Radio Network Planning

Overview

Radio network operators are passionate about efficiency – getting the maximum return for the minimum outlay. Planning a network with the least amount of base stations to meet service requirements is one way to achieve that.

Part of radio network planning is modelling. Modelling answers questions like whether a proposed new service can be slotted into a spectrum space without causing interference. Radio network modelling provides answers before the operator incurs outlay costs or services suffer as a result of interference.

Network optimisation improves network coverage and the quality of signals. Whether this is achieved by automated frequency planning (AFP) or other methods, network operators worldwide are adopting sophisticated optimisation techniques to improve their network performance.


Benefits

RF Planning

Radiofrequency planning includes network planning, design and optimisation. These functions enable network operators to build flexible wireless networks which can grow to meet increases in traffic and subscribers. At this stage of network development, it is important to ensure the network is rolled out faster, performs better and costs are kept to a minimum.

But today’s networks demand so much more. Engineers need to manage in-building coverage, small cell planning, backhaul or transmission network planning. All these activities need overseeing while ensuring the network delivers the coverage and capacity to meet the needs of the data-hungry subscribers.

Automatic Frequency Planning

AFP is used by operators worldwide as a method of optimisation. It is based on sophisticated techniques which control automatic frequency planning and optimisation of TRX allocation versus interference conditions. This method incorporates specific advanced features such as the allocation of frequency hopping parameters, intermodulation, multi-layer analysis, inter-system interference, use of the neighbour list, and user-definable constraints, enabling automatic frequency network planning, including worst-case scenarios in dense urban areas.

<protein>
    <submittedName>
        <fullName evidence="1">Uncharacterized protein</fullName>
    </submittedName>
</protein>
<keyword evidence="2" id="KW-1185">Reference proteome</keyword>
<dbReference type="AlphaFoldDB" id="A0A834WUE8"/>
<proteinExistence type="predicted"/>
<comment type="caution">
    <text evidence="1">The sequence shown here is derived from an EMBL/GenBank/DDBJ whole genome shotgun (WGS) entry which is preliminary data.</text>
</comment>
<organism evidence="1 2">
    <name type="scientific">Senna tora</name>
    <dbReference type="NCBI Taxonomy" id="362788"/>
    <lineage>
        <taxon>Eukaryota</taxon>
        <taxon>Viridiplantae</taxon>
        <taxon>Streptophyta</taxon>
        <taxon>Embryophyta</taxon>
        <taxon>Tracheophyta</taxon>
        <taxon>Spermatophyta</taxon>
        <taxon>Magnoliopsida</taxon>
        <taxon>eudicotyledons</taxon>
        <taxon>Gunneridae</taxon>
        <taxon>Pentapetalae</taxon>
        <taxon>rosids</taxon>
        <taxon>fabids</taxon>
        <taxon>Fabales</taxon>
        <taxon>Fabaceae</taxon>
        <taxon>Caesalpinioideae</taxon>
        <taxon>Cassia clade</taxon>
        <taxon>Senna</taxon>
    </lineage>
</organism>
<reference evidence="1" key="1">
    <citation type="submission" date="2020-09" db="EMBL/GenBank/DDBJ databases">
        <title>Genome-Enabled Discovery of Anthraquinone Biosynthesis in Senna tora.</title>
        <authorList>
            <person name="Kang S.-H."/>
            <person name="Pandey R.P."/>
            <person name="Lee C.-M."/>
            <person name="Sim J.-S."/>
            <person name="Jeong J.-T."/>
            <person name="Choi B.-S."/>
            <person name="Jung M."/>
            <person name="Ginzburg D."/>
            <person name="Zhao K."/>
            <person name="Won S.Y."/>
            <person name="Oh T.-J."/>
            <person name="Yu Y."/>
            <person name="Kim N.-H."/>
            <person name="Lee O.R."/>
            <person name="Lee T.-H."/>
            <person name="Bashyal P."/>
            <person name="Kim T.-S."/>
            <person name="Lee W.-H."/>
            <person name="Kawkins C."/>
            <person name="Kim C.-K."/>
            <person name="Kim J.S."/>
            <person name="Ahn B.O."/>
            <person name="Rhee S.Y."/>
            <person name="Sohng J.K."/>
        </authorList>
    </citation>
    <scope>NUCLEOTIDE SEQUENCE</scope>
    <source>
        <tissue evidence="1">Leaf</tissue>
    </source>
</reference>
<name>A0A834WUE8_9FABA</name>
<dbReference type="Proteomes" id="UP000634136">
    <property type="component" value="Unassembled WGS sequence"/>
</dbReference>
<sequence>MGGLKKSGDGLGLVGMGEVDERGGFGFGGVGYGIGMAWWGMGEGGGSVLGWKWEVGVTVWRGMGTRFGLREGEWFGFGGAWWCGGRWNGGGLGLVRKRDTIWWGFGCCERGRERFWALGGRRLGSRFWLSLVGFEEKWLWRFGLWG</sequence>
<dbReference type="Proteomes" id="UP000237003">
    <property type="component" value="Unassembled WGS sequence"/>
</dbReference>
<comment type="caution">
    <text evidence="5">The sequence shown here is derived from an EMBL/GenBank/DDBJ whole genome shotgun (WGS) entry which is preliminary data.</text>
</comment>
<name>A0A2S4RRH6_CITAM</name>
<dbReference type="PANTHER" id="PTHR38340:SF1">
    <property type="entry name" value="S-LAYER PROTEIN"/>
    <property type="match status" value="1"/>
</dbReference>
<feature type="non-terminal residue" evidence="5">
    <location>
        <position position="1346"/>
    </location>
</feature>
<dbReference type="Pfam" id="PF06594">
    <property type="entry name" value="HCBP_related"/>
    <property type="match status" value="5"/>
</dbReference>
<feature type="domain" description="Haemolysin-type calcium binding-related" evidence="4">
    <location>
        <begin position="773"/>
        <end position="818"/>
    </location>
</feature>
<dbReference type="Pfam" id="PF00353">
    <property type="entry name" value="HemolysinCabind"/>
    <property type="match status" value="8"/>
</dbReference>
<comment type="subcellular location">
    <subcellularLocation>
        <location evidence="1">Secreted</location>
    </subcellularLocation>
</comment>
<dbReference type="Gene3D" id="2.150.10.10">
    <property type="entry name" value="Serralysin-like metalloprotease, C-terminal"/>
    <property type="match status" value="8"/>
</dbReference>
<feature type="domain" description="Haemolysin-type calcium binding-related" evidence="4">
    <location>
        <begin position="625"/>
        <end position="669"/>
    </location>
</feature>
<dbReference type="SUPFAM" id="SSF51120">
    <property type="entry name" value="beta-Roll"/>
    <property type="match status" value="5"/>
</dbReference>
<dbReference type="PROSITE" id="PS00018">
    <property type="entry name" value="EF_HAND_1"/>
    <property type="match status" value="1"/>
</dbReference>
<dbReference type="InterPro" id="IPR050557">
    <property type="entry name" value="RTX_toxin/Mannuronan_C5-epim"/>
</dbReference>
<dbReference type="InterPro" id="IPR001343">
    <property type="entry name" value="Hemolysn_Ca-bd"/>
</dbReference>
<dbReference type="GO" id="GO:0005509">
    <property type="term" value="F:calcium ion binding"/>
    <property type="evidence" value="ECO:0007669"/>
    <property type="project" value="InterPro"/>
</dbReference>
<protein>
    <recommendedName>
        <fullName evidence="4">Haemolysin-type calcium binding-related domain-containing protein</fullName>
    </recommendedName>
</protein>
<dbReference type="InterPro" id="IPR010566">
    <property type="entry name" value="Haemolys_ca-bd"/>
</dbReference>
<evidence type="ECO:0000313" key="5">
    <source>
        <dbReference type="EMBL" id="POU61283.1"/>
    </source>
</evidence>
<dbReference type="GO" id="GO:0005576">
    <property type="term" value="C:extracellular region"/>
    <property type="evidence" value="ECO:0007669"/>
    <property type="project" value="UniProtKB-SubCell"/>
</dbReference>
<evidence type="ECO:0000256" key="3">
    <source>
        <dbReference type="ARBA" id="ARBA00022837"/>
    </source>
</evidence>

Support

HTZ provides incorporates the latest ITU propagation and prediction models. These propagation models enable the software to provide accurate results. The main network planning and analysis features include:

  • Prospective planning to identify the best locations for new sites for greenfield and densification scenarios;
  • Migration analysis from analogue to digital communications;
  • Analysis of outdoor to indoor coverage by signal penetration loss calculation;
  • Population analysis from points, areas by vector polygon imports or raster files;
  • Coverage studies including network coverage, composite coverage, overlapping, best-server and network densification;
  • Propagation model tuning by analysing the correlation between prediction and measurement;
  • Automated frequency assignment and optimisation;
  • Traffic analysis from ground occupancy, target areas or mesh blocks to cover;
  • Point to Point network analysis including path profiles, reliability analysis, automatic optimisation, frequency and space diversity and frequency analysis;
  • Simulcast planning and analysis.

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